A positive pregnancy test was seen in 11 (25%) and in 12 (21%) patients in respectively the IVF after unsuccessful IUI group and the group starting IVF immediately (p = 0.64, OR 0.80; 95% CI: 0.31–2.03). There was no difference in clinical pregnancy rate or in ongoing pregnancy rate (table 2). In the IVF after unsuccessful IUI group 6 (13%) ongoing pregnancies were seen versus 9 (16%) in the other group (p = 0.76, OR 0.84; 95% CI: 0.27–2.55).
The nature of this study was to asses whether failure of IUI treatment in patients with idiopathic subfertility could be related to fertilization failure. Our data, however, showed that the incidence of TFF and the mean fertilization rate in the first IVF treatment were not significantly different between couples with idiopathic subfertility undergoing IVF after failure of IUI versus those couples undergoing IVF immediately without prior IUI treatment.
Although several studies showed lower fertilization rates and more often TFF in idiopathic subfertility compared to tubal subfertility [4–7], our data suggest that the contribution of impaired fertilization to negative IUI outcome seems to be limited. On the contrary, the number of TFF was surprisingly high in those patients receiving IVF immediately compared to those receiving IVF after unsuccessful IUI treatment (13% respectively 5%), but not significantly different.
Whether TFF in the first IVF cycle actually reflects a fertilization disorder in vivo is a matter of debate. TFF is observed in 5–20% in couples with normal sperm count undergoing IVF, with a substantial recurrence rate of 30–67% [9–12]. In a prospective study comparing the efficacy of IVF and ICSI after TFF in a previous IVF attempt, the fertilization rate in a second cycle was significantly higher after ICSI than after IVF (48% respectively 11%, P < 0.001). The TFF recurrence rate in this study was 67% in the second cycle of IVF . This high recurrence rate of TFF implies that TFF in the first cycle could reflect a fertilization disorder.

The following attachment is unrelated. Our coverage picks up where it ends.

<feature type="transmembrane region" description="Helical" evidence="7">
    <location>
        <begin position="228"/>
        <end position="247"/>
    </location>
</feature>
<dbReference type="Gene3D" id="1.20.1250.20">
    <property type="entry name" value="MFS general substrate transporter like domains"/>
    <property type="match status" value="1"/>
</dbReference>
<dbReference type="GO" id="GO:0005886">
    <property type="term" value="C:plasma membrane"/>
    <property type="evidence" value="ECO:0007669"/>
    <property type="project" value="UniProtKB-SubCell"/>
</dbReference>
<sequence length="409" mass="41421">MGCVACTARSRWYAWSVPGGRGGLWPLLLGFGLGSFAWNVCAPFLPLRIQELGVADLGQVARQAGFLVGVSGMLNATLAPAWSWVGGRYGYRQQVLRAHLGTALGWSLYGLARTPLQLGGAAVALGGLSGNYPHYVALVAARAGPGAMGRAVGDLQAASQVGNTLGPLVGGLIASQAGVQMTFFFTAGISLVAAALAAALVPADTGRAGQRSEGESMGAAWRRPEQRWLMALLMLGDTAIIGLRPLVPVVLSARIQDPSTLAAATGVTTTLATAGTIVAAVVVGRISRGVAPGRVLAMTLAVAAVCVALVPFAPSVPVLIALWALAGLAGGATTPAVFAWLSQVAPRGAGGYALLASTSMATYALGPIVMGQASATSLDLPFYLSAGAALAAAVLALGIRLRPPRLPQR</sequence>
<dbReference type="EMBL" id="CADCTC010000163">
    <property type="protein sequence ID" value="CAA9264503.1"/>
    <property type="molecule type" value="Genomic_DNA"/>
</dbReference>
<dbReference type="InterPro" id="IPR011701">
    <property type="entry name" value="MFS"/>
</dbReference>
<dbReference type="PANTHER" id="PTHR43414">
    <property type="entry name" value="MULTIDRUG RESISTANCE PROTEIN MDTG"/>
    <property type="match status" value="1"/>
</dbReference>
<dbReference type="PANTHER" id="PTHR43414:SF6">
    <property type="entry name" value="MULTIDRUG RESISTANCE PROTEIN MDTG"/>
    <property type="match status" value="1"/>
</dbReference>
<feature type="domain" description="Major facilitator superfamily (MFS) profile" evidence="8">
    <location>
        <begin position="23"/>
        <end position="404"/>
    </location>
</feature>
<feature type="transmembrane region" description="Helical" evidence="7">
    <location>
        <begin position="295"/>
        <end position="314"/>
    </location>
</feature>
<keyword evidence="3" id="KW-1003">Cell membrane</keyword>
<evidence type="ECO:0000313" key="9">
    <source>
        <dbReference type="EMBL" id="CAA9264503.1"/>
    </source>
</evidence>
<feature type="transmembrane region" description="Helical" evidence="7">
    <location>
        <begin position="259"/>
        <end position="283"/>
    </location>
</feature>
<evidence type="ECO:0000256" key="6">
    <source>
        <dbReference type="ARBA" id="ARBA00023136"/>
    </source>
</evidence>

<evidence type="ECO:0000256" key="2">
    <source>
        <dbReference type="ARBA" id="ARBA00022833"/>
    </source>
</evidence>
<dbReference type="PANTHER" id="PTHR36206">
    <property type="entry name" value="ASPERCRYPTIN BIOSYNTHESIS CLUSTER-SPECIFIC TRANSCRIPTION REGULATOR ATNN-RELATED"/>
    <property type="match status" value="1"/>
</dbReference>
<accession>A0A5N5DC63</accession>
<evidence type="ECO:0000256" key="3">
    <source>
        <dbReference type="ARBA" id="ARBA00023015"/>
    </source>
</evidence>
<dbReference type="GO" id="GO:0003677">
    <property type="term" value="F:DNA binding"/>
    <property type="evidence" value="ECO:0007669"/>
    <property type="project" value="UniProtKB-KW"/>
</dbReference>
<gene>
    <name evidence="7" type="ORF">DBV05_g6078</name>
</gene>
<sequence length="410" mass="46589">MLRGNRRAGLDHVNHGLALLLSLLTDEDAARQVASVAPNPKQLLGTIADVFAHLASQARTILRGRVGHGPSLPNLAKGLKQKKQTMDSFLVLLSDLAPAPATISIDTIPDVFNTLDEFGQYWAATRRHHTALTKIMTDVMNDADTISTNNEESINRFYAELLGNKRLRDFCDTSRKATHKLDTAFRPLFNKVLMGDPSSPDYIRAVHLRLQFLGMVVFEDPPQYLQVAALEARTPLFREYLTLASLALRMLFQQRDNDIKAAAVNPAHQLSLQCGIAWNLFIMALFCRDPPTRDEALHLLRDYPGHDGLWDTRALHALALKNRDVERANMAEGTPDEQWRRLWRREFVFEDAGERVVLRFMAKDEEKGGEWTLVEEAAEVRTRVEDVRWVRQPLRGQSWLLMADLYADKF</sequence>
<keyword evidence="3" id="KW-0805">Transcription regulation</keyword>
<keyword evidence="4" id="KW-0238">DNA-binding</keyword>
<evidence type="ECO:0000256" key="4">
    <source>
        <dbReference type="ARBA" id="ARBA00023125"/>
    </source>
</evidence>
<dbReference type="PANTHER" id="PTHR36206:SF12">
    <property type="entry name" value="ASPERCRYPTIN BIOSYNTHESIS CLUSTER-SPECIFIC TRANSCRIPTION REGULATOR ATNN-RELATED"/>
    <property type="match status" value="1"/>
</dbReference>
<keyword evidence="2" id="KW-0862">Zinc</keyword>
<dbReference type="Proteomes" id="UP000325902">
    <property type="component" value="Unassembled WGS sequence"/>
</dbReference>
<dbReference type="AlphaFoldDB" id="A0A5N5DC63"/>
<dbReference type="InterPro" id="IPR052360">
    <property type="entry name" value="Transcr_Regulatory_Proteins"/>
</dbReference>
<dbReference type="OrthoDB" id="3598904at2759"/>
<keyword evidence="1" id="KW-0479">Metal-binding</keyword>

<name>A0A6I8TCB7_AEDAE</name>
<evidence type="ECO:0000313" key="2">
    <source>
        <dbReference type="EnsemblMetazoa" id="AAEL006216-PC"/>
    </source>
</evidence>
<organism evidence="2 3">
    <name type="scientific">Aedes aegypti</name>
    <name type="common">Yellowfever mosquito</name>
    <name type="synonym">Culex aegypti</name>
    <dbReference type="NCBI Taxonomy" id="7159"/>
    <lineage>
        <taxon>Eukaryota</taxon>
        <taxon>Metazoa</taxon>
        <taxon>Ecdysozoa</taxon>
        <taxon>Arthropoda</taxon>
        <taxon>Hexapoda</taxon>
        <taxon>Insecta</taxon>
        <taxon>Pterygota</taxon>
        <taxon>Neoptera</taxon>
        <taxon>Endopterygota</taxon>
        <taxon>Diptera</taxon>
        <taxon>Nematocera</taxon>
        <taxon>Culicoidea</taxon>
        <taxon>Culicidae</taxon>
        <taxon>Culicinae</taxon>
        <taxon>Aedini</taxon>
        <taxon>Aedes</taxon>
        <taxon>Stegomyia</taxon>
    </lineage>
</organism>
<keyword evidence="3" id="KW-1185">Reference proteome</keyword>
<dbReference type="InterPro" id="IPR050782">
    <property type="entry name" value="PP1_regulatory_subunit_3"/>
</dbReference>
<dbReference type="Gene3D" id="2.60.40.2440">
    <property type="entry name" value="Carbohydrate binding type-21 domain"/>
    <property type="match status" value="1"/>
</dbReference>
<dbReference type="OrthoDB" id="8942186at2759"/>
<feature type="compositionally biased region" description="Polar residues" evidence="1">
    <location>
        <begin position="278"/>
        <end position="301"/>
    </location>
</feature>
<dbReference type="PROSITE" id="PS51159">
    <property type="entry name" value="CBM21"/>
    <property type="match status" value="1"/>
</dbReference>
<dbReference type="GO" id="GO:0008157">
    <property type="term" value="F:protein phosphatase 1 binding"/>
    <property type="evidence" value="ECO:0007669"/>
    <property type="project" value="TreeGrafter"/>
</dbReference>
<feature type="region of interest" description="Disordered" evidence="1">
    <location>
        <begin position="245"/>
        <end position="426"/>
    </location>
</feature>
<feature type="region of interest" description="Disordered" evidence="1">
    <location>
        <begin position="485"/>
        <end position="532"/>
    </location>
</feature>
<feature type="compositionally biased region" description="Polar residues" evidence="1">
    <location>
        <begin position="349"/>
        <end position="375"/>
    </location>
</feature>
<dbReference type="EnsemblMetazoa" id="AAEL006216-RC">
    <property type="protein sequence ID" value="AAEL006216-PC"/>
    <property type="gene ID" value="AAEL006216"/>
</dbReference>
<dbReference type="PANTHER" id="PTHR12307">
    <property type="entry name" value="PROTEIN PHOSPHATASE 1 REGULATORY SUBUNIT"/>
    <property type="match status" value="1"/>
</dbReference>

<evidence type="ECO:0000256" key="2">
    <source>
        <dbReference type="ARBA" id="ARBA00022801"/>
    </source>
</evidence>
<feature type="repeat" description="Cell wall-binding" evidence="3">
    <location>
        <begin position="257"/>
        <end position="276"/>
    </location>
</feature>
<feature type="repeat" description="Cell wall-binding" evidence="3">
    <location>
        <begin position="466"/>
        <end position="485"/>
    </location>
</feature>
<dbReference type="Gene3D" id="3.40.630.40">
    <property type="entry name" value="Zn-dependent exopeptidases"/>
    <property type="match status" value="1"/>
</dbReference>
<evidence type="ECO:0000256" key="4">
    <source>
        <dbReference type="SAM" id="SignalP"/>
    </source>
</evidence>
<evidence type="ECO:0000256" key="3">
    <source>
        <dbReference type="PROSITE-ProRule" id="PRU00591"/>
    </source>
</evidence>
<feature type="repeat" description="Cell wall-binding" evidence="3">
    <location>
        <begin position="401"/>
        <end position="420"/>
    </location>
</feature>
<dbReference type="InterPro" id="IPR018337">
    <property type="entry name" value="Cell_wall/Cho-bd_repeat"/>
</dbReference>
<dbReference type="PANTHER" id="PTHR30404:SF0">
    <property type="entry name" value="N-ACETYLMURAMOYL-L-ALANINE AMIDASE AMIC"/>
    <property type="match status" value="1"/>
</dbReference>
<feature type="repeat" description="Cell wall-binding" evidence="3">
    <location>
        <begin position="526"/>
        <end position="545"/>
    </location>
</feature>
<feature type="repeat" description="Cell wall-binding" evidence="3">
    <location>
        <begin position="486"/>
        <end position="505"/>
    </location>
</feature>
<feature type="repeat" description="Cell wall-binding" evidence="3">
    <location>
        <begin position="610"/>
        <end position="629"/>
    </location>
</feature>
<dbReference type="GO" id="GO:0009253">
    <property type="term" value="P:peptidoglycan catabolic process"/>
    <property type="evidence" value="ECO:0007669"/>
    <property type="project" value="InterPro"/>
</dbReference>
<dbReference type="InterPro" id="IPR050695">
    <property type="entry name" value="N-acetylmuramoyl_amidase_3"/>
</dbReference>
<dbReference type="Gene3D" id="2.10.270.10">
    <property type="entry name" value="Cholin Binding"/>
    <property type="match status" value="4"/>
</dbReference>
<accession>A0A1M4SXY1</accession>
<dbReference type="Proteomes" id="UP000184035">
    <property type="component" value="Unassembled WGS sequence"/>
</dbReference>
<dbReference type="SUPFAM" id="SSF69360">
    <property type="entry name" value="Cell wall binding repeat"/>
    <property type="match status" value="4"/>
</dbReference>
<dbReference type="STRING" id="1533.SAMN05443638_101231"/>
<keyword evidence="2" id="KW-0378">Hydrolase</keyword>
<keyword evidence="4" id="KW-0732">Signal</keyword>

Whether such a fertilization disorder also leads to unsuccessful IUI outcome is still a question. Because TFF tends to be repetitive in a high number of patients and that TFF is more common in patients with idiopathic subfertility after 4–6 unsuccessful IUI cycles , it is possible that unsuccessful IUI in idiopathic subfertility is associated with a fertilization disorder. Therefore, we hypothesized that the incidence of TFF would be higher in patients with idiopathic subfertility, who failed to become pregnant after IUI compared with those who underwent IVF immediately. If this would be the case in a substantial number of patients, it could be clinically relevant to find out if a diagnostic IVF procedure would prevent unnecessary treatment with IUI. In the contrary, we could not find a difference in the incidence of TFF between the groups. Apparently, if there is a fertilization factor, it does not play a significant role in the success rate of IUI in patients with idiopathic subfertility. Further prospective studies should be performed to investigate the role of fertilization failure and unsuccessful IUI in idiopathic subfertility.
Our data showed that there is no evident relation between failure of IUI treatment and fertilization failure in the first IVF cycle. Therefore, performing a so called diagnostic IVF procedure to assess a possible fertilization factor would not contribute to a better and/or more cost-effective treatment strategy for couples with idiopathic subfertility and IUI remains the first treatment of choice.